A MARRIAGE OF A DIFFERENT KIND
By all appearances she was a simple-living, but not simple-minded woman who married in her teens to a hard working young man several years older than her. She never finished high school and pursued no further formal education except to devote herself to her marriage and the young family they were going to raise together.
Yes, by all appearances she was a simple-living woman, but not a very happy one, living in a rural community where her loud, extroverted, and quite successful husband ran a small farm, and dealt with pulp wood. He could do carpentry as well but his main work came from the land. His success was the result of a controlling personality but the flip-side of his success coin was that it included his wife and family. He was smart in his own way.
She, by all appearances, had nothing to want for, or so people thought, until she was seen one day hanging by the clothes on her back on a hook attached to the side of his barn where she remained for five hours -- during the month of July -- alive of course but having been instructed not to scream for help or he would’ve taught her another lesson. You would’ve thought someone passing would have pulled in from the nearby country road to assist her, or at least reported it to the county authorities -- but no one did, and so she hung.
It was a cruel thing to do to any woman, of any age, much more one’s wife and mother of five children, as really the only marital sin she’d ever committed, according to him, was to have his dinner cool off before he arrived as he said he would, her having it on the table in plenty of time.
She and he attended their small church services every Sunday, participating in the church services, she singing and teaching, and he sometimes playing an instrument. But she was never allowed to socialize with the other ladies much after church hours because when he said he was ready for lunch, it was time to return home at that very moment and fix lunch.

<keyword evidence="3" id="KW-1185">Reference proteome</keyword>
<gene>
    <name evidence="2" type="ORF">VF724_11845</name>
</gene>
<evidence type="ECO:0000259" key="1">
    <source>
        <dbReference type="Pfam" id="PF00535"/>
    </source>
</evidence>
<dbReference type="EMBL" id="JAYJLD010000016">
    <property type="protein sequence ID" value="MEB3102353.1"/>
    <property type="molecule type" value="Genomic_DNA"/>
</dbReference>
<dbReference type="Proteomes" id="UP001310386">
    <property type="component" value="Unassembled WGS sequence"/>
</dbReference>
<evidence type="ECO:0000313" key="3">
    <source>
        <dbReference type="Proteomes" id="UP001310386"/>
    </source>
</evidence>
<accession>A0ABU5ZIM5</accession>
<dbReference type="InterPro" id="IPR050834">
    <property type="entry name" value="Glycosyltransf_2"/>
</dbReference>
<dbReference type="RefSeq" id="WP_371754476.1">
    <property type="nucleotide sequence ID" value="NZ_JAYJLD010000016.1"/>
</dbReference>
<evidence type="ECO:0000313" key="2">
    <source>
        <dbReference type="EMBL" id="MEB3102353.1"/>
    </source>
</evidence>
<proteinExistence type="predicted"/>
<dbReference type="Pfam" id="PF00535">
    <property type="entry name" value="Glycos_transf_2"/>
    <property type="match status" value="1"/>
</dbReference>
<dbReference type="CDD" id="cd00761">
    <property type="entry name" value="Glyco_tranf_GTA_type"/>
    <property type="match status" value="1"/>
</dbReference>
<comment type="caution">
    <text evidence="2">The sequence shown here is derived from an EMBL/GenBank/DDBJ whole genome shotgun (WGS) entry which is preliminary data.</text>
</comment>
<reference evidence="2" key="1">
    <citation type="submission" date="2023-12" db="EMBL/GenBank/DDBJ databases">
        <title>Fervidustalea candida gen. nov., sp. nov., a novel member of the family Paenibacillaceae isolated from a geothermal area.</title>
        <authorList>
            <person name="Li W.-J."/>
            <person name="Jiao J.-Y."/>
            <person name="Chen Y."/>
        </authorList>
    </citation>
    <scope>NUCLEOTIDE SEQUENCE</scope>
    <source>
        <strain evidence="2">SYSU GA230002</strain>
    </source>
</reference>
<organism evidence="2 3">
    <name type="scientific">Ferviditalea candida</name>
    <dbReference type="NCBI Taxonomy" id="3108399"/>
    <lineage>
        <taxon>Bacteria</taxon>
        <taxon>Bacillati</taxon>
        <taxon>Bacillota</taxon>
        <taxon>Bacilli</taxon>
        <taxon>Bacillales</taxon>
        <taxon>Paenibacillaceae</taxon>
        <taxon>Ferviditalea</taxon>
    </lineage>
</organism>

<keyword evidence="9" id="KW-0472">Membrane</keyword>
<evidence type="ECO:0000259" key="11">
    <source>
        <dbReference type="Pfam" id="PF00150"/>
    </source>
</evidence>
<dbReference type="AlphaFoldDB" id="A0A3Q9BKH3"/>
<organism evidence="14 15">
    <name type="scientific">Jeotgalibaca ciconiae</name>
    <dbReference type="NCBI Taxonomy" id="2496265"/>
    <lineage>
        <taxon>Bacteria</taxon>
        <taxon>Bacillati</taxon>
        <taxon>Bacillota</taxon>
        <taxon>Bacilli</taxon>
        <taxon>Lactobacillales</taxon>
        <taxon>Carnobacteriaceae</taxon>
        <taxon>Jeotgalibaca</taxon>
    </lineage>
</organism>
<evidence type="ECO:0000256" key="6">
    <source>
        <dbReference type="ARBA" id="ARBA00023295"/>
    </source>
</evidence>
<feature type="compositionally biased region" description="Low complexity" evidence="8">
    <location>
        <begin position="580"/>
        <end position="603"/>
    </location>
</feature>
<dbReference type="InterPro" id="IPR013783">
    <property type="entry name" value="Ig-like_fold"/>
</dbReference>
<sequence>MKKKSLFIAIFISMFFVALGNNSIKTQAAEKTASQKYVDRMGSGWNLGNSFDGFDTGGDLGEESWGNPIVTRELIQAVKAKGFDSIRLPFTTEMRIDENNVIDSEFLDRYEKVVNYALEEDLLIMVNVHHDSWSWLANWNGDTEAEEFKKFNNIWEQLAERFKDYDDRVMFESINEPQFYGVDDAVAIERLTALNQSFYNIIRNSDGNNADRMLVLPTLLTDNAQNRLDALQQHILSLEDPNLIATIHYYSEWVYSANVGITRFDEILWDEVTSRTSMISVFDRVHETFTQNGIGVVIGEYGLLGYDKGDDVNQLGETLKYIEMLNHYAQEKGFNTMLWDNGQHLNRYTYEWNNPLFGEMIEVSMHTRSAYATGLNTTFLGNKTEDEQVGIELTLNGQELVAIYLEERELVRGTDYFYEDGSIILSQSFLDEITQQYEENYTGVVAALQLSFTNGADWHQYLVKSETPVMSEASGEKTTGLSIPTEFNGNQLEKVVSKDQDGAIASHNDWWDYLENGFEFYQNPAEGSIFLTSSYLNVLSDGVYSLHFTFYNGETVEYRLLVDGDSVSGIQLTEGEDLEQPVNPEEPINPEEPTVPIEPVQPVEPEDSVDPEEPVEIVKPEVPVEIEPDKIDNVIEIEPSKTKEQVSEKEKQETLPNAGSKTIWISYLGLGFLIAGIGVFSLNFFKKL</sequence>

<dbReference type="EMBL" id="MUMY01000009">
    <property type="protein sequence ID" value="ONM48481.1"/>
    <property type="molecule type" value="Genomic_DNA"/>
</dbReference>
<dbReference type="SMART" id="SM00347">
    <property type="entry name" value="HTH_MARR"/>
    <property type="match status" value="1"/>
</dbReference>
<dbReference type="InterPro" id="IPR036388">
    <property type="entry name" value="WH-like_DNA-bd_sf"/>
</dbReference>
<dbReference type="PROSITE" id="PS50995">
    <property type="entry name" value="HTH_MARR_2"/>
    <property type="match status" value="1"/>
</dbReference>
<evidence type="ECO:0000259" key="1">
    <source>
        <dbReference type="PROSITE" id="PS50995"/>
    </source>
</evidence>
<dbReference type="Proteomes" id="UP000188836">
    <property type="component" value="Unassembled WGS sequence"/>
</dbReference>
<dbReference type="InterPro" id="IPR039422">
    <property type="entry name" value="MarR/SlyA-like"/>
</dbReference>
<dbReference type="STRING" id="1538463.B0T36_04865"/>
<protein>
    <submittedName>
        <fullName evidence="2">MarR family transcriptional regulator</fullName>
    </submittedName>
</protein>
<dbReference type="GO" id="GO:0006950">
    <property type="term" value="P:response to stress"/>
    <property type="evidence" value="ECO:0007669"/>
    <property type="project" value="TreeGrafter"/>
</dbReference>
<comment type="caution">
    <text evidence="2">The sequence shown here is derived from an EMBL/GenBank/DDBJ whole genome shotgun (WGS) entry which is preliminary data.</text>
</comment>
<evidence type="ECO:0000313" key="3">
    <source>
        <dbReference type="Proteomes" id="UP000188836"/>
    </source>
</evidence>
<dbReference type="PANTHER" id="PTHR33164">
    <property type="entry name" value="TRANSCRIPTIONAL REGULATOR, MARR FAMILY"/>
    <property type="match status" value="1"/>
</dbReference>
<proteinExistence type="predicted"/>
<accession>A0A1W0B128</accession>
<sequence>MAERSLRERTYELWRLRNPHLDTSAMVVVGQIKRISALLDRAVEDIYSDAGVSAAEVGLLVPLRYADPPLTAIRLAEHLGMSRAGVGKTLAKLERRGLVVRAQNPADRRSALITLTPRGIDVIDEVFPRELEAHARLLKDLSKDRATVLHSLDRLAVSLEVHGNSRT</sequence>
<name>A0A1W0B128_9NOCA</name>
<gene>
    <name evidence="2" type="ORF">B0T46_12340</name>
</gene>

For lunch, and for any other meal they ever ate at home, she and the girls were never allowed to eat meat because it was the men and the boys who did the hard work, so he decreed. So on some occasions when she was allowed to use his truck to go into town (she was never allowed to own a car) she would take the girls and treat them to a hamburger and fries in town and use what was left over from the $40 allowance for food he gave her to buy food for the week -- and hoped he wouldn’t bother to check the receipt, because if things didn’t add up or she was caught “wasting” money on meat for them, the wife and girls, then she would have hell to pay.
The “hell to pay” was never seen by any others, and she made that a certainty, since she was always seen wearing long sleeves, and turtle neck tops, even in the summer to hide the almost ever-present bruises on her arms and legs. If they had been told, this would’ve seemed incredulous to fellow churchgoers who admired him for the work he did in the community, and for his church, which actually was indeed a fact. It was amazing how he could for so long be Jekyll at work and Hyde at church. It wouldn’t have ever crossed their minds though that this was a man who conducted his marriage with the merged disciplinary skills of a combat sergeant and slave master with a little manic thrown in for good measure, or so some town folks claimed.
Their personalities were like night and day which made one wonder why and how they ever met and what they saw in each other to want to be married to the other. She’d wanted to escape her family. And he, apparently, needing a mate who could be manipulated and used.